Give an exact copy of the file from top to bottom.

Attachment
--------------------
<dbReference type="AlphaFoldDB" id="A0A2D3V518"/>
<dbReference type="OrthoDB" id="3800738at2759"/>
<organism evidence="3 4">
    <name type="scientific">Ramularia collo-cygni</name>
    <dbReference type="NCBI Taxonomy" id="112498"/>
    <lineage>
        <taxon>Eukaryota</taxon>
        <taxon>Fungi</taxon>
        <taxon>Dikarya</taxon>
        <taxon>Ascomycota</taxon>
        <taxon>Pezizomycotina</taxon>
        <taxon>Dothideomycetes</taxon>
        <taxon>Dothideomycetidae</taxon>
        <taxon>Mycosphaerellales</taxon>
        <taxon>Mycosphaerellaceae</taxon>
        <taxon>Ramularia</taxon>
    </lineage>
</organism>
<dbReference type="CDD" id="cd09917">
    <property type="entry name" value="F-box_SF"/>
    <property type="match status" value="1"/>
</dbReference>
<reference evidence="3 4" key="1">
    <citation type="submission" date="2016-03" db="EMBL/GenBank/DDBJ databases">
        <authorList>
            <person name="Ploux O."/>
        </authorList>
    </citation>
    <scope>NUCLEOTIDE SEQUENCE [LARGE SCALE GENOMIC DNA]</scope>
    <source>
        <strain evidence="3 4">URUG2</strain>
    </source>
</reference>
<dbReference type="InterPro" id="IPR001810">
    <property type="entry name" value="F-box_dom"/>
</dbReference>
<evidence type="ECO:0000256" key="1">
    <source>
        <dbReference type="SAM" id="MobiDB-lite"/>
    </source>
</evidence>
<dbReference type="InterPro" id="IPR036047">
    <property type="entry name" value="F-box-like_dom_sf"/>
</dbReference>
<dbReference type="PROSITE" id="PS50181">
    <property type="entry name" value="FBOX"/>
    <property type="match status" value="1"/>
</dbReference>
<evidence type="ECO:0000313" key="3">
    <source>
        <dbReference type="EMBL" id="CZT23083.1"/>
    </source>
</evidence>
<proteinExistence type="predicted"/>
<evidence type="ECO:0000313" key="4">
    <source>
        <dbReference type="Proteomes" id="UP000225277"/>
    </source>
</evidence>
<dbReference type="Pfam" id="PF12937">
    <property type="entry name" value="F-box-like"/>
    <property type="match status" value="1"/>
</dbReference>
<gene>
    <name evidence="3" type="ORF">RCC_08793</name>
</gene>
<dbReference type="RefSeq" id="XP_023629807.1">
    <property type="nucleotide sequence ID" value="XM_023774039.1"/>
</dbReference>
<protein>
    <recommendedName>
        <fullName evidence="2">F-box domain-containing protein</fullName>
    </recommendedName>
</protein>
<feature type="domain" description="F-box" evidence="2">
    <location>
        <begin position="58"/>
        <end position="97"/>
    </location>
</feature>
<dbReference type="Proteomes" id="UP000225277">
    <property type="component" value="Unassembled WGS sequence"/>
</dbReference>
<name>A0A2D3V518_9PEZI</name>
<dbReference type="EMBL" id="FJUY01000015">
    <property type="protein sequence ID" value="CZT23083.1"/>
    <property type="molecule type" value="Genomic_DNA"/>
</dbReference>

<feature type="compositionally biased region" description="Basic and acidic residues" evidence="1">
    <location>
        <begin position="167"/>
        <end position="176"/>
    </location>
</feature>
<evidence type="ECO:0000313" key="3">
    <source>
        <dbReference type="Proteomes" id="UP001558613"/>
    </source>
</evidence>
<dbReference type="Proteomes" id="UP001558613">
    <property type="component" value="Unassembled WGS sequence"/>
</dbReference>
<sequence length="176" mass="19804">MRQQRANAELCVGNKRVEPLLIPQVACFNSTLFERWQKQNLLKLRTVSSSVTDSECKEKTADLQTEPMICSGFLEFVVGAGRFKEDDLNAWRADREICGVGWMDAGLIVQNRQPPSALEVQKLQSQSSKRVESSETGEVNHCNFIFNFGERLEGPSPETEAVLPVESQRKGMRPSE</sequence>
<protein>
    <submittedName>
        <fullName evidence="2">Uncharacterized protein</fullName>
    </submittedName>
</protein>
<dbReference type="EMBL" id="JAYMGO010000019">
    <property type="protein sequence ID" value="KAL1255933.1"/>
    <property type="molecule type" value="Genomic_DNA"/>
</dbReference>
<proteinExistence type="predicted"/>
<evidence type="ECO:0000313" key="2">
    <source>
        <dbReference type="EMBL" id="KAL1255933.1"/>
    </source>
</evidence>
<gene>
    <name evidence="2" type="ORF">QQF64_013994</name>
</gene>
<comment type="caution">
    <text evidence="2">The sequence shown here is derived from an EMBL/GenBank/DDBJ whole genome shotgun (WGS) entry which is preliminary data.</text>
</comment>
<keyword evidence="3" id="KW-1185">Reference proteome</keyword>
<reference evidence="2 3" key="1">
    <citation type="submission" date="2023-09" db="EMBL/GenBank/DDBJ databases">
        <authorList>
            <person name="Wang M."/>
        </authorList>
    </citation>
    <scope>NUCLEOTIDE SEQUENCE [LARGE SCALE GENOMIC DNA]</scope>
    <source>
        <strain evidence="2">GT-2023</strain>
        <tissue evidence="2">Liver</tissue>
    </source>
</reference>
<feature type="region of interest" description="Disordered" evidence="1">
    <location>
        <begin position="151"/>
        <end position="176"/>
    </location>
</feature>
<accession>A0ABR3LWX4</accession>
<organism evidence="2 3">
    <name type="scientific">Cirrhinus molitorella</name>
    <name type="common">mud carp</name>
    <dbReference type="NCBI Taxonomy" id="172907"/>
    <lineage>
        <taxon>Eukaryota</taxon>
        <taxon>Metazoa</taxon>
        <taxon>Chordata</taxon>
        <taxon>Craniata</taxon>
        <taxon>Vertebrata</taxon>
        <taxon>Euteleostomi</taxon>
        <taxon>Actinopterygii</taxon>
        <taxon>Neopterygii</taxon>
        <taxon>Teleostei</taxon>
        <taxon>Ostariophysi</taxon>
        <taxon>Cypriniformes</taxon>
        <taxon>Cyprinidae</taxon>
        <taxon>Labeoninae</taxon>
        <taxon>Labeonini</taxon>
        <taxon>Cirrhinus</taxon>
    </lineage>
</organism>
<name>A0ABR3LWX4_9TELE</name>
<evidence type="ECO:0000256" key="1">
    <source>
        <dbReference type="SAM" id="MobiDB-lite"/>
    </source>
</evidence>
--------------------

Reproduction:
<dbReference type="AlphaFoldDB" id="A0A2D3V518"/>
<dbReference type="OrthoDB" id="3800738at2759"/>
<organism evidence="3 4">
    <name type="scientific">Ramularia collo-cygni</name>
    <dbReference type="NCBI Taxonomy" id="112498"/>
    <lineage>
        <taxon>Eukaryota</taxon>
        <taxon>Fungi</taxon>
        <taxon>Dikarya</taxon>
        <taxon>Ascomycota</taxon>
        <taxon>Pezizomycotina</taxon>
        <taxon>Dothideomycetes</taxon>
        <taxon>Dothideomycetidae</taxon>
        <taxon>Mycosphaerellales</taxon>
        <taxon>Mycosphaerellaceae</taxon>
        <taxon>Ramularia</taxon>
    </lineage>
</organism>
<dbReference type="CDD" id="cd09917">
    <property type="entry name" value="F-box_SF"/>
    <property type="match status" value="1"/>
</dbReference>
<reference evidence="3 4" key="1">
    <citation type="submission" date="2016-03" db="EMBL/GenBank/DDBJ databases">
        <authorList>
            <person name="Ploux O."/>
        </authorList>
    </citation>
    <scope>NUCLEOTIDE SEQUENCE [LARGE SCALE GENOMIC DNA]</scope>
    <source>
        <strain evidence="3 4">URUG2</strain>
    </source>
</reference>
<dbReference type="InterPro" id="IPR001810">
    <property type="entry name" value="F-box_dom"/>
</dbReference>
<evidence type="ECO:0000256" key="1">
    <source>
        <dbReference type="SAM" id="MobiDB-lite"/>
    </source>
</evidence>
<dbReference type="InterPro" id="IPR036047">
    <property type="entry name" value="F-box-like_dom_sf"/>
</dbReference>
<dbReference type="PROSITE" id="PS50181">
    <property type="entry name" value="FBOX"/>
    <property type="match status" value="1"/>
</dbReference>
<evidence type="ECO:0000313" key="3">
    <source>
        <dbReference type="EMBL" id="CZT23083.1"/>
    </source>
</evidence>
<proteinExistence type="predicted"/>
<evidence type="ECO:0000313" key="4">
    <source>
        <dbReference type="Proteomes" id="UP000225277"/>
    </source>
</evidence>
<dbReference type="Pfam" id="PF12937">
    <property type="entry name" value="F-box-like"/>
    <property type="match status" value="1"/>
</dbReference>
<gene>
    <name evidence="3" type="ORF">RCC_08793</name>
</gene>
<dbReference type="RefSeq" id="XP_023629807.1">
    <property type="nucleotide sequence ID" value="XM_023774039.1"/>
</dbReference>
<protein>
    <recommendedName>
        <fullName evidence="2">F-box domain-containing protein</fullName>
    </recommendedName>
</protein>
<feature type="domain" description="F-box" evidence="2">
    <location>
        <begin position="58"/>
        <end position="97"/>
    </location>
</feature>
<dbReference type="Proteomes" id="UP000225277">
    <property type="component" value="Unassembled WGS sequence"/>
</dbReference>
<name>A0A2D3V518_9PEZI</name>
<dbReference type="EMBL" id="FJUY01000015">
    <property type="protein sequence ID" value="CZT23083.1"/>
    <property type="molecule type" value="Genomic_DNA"/>
</dbReference>

<feature type="compositionally biased region" description="Basic and acidic residues" evidence="1">
    <location>
        <begin position="167"/>
        <end position="176"/>
    </location>
</feature>
<evidence type="ECO:0000313" key="3">
    <source>
        <dbReference type="Proteomes" id="UP001558613"/>
    </source>
</evidence>
<dbReference type="Proteomes" id="UP001558613">
    <property type="component" value="Unassembled WGS sequence"/>
</dbReference>
<sequence length="176" mass="19804">MRQQRANAELCVGNKRVEPLLIPQVACFNSTLFERWQKQNLLKLRTVSSSVTDSECKEKTADLQTEPMICSGFLEFVVGAGRFKEDDLNAWRADREICGVGWMDAGLIVQNRQPPSALEVQKLQSQSSKRVESSETGEVNHCNFIFNFGERLEGPSPETEAVLPVESQRKGMRPSE</sequence>
<protein>
    <submittedName>
        <fullName evidence="2">Uncharacterized protein</fullName>
    </submittedName>
</protein>
<dbReference type="EMBL" id="JAYMGO010000019">
    <property type="protein sequence ID" value="KAL1255933.1"/>
    <property type="molecule type" value="Genomic_DNA"/>
</dbReference>
<proteinExistence type="predicted"/>
<evidence type="ECO:0000313" key="2">
    <source>
        <dbReference type="EMBL" id="KAL1255933.1"/>
    </source>
</evidence>
<gene>
    <name evidence="2" type="ORF">QQF64_013994</name>
</gene>
<comment type="caution">
    <text evidence="2">The sequence shown here is derived from an EMBL/GenBank/DDBJ whole genome shotgun (WGS) entry which is preliminary data.</text>
</comment>
<keyword evidence="3" id="KW-1185">Reference proteome</keyword>
<reference evidence="2 3" key="1">
    <citation type="submission" date="2023-09" db="EMBL/GenBank/DDBJ databases">
        <authorList>
            <person name="Wang M."/>
        </authorList>
    </citation>
    <scope>NUCLEOTIDE SEQUENCE [LARGE SCALE GENOMIC DNA]</scope>
    <source>
        <strain evidence="2">GT-2023</strain>
        <tissue evidence="2">Liver</tissue>
    </source>
</reference>
<feature type="region of interest" description="Disordered" evidence="1">
    <location>
        <begin position="151"/>
        <end position="176"/>
    </location>
</feature>
<accession>A0ABR3LWX4</accession>
<organism evidence="2 3">
    <name type="scientific">Cirrhinus molitorella</name>
    <name type="common">mud carp</name>
    <dbReference type="NCBI Taxonomy" id="172907"/>
    <lineage>
        <taxon>Eukaryota</taxon>
        <taxon>Metazoa</taxon>
        <taxon>Chordata</taxon>
        <taxon>Craniata</taxon>
        <taxon>Vertebrata</taxon>
        <taxon>Euteleostomi</taxon>
        <taxon>Actinopterygii</taxon>
        <taxon>Neopterygii</taxon>
        <taxon>Teleostei</taxon>
        <taxon>Ostariophysi</taxon>
        <taxon>Cypriniformes</taxon>
        <taxon>Cyprinidae</taxon>
        <taxon>Labeoninae</taxon>
        <taxon>Labeonini</taxon>
        <taxon>Cirrhinus</taxon>
    </lineage>
</organism>
<name>A0ABR3LWX4_9TELE</name>
<evidence type="ECO:0000256" key="1">
    <source>
        <dbReference type="SAM" id="MobiDB-lite"/>
    </source>
</evidence>